Millet is an annual, gluten-free grass, with a high protein content similar to wheat but is inferior for baking. Millet ranks third behind rice and wheat in terms of importance for food globally. Millet is widely eaten in Africa and Asia, as well as Russia.
Millet is mild and light in its overall taste.
In Europe, it's yellow millet that is mainly cooked. Yellow millet has tiny spherical kernels. Millet is used in flat breads and griddle cakes. Millet grains can be mixed with pulses and vegetables, as well as being popular in soups and stews.
Unlike most grains, millet is alkaline and not acid, while it is also very bland in taste, so works really well mixed with other more flavoursome ingredients, e.g. spices, as the pilaff base for stews.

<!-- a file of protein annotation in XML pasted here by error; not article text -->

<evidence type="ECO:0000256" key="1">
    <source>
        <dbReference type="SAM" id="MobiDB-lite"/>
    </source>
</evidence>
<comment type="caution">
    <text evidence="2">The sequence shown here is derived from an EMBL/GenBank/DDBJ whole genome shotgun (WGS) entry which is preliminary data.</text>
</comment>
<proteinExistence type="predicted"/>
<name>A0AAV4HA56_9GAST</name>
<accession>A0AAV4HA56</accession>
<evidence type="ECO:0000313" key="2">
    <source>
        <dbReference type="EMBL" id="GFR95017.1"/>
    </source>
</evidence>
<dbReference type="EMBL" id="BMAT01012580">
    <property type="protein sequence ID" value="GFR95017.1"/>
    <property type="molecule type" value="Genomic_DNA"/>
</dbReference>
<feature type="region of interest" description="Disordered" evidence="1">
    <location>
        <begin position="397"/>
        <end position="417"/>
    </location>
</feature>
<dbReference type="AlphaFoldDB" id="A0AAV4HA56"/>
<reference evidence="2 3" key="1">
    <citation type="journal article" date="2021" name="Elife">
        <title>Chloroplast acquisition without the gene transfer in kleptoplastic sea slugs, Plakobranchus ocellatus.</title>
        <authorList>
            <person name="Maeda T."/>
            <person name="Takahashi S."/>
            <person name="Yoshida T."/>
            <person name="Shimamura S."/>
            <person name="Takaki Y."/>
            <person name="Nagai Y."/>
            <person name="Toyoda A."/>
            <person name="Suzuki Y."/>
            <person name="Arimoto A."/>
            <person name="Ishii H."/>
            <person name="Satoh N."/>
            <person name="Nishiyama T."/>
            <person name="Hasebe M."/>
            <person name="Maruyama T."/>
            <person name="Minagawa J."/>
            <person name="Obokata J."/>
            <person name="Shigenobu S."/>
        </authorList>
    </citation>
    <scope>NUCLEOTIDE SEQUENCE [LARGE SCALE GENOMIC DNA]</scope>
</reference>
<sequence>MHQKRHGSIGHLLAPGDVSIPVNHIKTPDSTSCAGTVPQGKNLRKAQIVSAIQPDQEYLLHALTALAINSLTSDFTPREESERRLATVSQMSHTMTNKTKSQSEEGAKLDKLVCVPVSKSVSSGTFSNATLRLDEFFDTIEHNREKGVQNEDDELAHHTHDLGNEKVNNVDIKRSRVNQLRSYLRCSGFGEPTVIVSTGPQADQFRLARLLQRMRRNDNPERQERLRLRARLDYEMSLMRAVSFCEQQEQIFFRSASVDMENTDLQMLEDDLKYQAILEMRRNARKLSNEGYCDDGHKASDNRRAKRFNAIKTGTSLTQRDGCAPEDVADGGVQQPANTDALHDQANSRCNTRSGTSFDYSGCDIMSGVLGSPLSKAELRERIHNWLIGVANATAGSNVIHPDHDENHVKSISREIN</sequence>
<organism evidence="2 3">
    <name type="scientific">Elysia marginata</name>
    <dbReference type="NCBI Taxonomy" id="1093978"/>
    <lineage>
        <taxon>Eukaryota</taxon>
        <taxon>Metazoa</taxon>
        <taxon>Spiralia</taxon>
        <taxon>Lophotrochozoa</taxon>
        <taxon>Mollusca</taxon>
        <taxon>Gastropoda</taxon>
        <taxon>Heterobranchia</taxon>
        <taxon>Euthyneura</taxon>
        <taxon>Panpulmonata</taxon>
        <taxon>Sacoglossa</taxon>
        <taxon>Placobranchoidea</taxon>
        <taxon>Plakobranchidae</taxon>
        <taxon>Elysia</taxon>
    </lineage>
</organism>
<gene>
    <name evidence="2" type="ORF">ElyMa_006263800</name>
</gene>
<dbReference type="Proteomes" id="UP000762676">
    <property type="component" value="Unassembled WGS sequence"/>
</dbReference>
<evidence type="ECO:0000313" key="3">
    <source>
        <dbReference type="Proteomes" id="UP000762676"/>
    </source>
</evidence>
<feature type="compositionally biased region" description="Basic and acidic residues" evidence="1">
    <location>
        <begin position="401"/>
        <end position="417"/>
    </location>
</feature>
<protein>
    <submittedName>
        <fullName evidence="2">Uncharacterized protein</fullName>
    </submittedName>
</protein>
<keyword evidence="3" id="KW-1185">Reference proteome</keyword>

In addition to the millet grains:
- Millet flakes: simple additions to porridges or muesli.
- Millet flour or teff flour: quite hard to come by, but it is gluten-free. Millet flour is good for flat breads, e.g. injera the flat loaf of Ethiopia which used teff flour. Alternatively, millet flour can be used as a thickening agent for soups and stews.
- Puffed millet: okay for breakfast.
- Sorghum: used for sorghum syrup in the USA.
To prepare millet:
- Toast slightly the millet in a saucepan with a little sunflower oil.
- Add water or stock in proportions of 2:1 or water to millet. Bring to the boil, simmer and cook for roughly 20 minutes. Stir and remove from the heat. Leave to stand for 15 minutes with the lid on. Fluff up with a fork and perhaps stir in some seasonings - salt, herbs - mint or parsley.
- Or add in proportion of 3:1 of water to millet for a wetter, creamier version. This is more like polenta.
Millet lasts for a long time. Store somewhere dry, dark and cool, and free from potential insect contamination.